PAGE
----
While there isn’t scope here to go into more detail on these examples, it raises an interesting question: to what extent does deliberate, designed-in sabotage happen for strategic reasons in other countries and industries? When a US company supplies weapons to a foreign power, is the software or material quality a little ‘different’ to that supplied to US forces? When a company supplies components to its competitors, does it ever deliberately select those with poorer tolerances or less refined operating characteristics?

I’ve come across two software examples specifically incorporating this behaviour – first, the Underhanded C Contest, run by Scott Craver:

“Imagine you are an application developer for an OS vendor. You must write portable C code that will inexplicably taaaaaake a looooooong tiiiiime when compiled and run on a competitor’s OS… The code must not look suspicious, and if ever anyone figures out what you did it best look like bad coding rather than intentional malfeasance.”

There’s also Microsoft’s apparently deliberate attempts to make MSN function poorly when using Opera:

“Opera7 receives a style sheet which is very different from the Microsoft and Netscape browsers. Looking inside the style sheet sent to Opera7 we find this fragment:

ul {
margin: -2px 0px 0px -30px;

The culprit is in the “-30px” value set on the margin property. This value instructs Opera 7 to move list elements 30 pixels to the left of its parent. That is, Opera 7 is explicitly instructed to move content off the side of its container thus creating the impression that there is something wrong with Opera 7.”

Levittown: designed-in privacy

Slade’s discussion of post-war trends in US consumerism includes an interesting architecture of control example, which is not in itself about obsolescence, but demonstrates the embedding of ‘politics’ into the built environment.The Levittown communities built by Levitt & Sons in early post-war America were planned to offer new residents a degree of privacy unattainable in inner-city developments, and as such, features which encouraged loitering and foot traffic (porches, sidewalks) were deliberately eliminated (this is similar thinking to Robert Moses’ apparently deliberate low bridges on certain parkways to prevent buses using them).

The book itself

Made to Break is a very engaging look at the threads that tie together ‘progress’ in technology and society in a number of fields of 20th century history. It’s clearly written with a great deal of research, and extensive referencing and endnotes, and the sheer variety of subjects covered, from fashion design to slide rules, makes it easy to read a chapter at a time without too much inter-chapter dependence. In some cases, there is probably too much detail about related issues not directly affecting the central obsolescence discussion (for example, I feel the chapter on the Cold War deviates a bit too much) but these tangential and background areas are also extremely interesting. Some illustrations – even if only graphs showing trends in e-waste creation – would also probably help attract more casual readers and spread the concern about our obsolescence habits to a wider public. (But then, a lack of illustrations never harmed The Hidden Persuaders‘ influence; perhaps I’m speaking as a designer rather than a typical reader).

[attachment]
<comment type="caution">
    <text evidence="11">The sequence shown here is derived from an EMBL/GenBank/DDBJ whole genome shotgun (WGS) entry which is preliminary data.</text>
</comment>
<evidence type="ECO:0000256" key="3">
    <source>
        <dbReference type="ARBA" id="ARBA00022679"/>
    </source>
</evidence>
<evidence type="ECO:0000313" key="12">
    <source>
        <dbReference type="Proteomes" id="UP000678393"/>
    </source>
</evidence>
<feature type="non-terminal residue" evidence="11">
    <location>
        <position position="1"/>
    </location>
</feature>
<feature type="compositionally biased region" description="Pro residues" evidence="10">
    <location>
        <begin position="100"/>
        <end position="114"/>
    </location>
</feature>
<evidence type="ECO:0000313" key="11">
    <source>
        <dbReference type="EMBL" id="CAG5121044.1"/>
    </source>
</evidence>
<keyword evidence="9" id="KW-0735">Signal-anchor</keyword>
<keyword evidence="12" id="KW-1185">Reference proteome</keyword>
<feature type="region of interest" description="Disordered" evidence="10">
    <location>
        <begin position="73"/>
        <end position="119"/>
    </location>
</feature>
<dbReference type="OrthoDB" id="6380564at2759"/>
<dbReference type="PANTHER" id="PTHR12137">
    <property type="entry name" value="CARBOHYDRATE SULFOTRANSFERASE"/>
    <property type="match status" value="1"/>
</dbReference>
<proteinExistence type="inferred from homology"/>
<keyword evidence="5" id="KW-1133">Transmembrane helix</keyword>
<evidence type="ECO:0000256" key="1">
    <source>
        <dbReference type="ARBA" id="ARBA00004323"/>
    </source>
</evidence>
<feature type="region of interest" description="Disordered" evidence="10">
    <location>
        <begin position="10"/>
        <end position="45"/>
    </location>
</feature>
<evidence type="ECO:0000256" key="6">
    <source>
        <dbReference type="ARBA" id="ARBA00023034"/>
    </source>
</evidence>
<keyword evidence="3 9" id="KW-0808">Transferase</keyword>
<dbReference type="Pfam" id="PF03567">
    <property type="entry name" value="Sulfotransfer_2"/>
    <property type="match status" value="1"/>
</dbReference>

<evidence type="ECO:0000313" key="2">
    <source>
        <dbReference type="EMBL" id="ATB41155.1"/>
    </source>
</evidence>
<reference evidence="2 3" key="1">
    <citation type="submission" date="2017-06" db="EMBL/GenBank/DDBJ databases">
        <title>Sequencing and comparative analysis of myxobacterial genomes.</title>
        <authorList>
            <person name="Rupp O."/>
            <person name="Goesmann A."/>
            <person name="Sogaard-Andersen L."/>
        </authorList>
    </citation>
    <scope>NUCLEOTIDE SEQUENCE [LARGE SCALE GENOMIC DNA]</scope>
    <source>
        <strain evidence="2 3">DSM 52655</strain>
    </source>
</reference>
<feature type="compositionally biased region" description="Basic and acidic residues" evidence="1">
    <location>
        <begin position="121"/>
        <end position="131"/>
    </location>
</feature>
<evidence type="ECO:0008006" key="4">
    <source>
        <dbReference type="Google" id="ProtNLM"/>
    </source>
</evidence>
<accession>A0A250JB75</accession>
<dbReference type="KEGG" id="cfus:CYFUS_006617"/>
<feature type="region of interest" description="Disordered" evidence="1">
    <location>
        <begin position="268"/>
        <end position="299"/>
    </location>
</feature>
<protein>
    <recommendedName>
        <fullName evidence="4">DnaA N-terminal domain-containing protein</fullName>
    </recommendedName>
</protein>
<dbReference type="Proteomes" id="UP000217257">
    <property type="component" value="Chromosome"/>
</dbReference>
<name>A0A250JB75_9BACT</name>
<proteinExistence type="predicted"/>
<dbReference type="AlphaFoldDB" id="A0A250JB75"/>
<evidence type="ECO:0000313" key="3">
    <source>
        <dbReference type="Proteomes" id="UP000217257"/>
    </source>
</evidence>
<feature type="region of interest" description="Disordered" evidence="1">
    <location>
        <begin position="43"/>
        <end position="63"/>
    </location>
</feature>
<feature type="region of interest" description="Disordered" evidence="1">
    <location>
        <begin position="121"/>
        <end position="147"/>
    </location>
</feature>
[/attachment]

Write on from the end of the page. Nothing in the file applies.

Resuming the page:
All in all, highly recommended.


(*It would be interesting, however, to compare the consumerism-driven rapid planned obsolescence of post-war fins-‘n’-chrome America with the rationing-driven austerity of post-war Britain: did British companies in this era build their products (often for export only) to last, or were they hampered by material shortages? To what extent did the ‘make-do-and-mend’ culture of everyday 1940s-50s Britain affect the way that products were developed and marketed? And – from a strategic point of view – did the large post-war nationalised industries in, say, France (and Britain) take a similar attitude towards deliberate obsolescence to encourage consumer spending as many companies did in the Depression-era US? Are there cases where built-in obsolescence by one arm of nationalised industry adversely affected another arm?)

Review: We Know What You Want by Martin Howard

A couple of weeks ago, Martin Howard sent me details of his blog, How They Change Your Mind and book, We Know What You Want: How They Change Your Mind, published last year by Disinformation. You can review the blog for yourselves – it has some fascinating details on product placement, paid news segments, astroturfing and other attempts to manipulate public opinion for political and commercial reasons, including “10 disturbing trends in subliminal persuasion” – but I’ve been reading the book, and there are some interesting ‘architectures of control’ examples:

Supermarket layouts

We’ve seen before some of the tricks used by stores to encourage customers to spend longer in certain aisles and direct them to certain products, but Howard’s book goes into more detail on this, including a couple of telling quotes:

“About 80 percent of consumer choices are made in store and 60 percent of those are impulse purchases.”
Herb Meyers, CEO Gerstman + Meyers, NY

“We want you to get lost.”
Tim Magill, designer, Mall of America

Planograms, the designed layout and positioning of products within stores for optimum sales, are discussed, with the observation that (more expensive) breakfast cereals, toys and sweets are often placed at children’s eye level specifically to make the most of ‘pester power’; aromas designed to induce “appropriate moods” are often used, along with muzak with its tempo deliberately set to encourage or discourage customers’ prolonged browsing. There’s also a mention of stores deliberately rearranging their layouts to force customers to walk around more trying to find their intended purchases, thus being exposed to more product lines: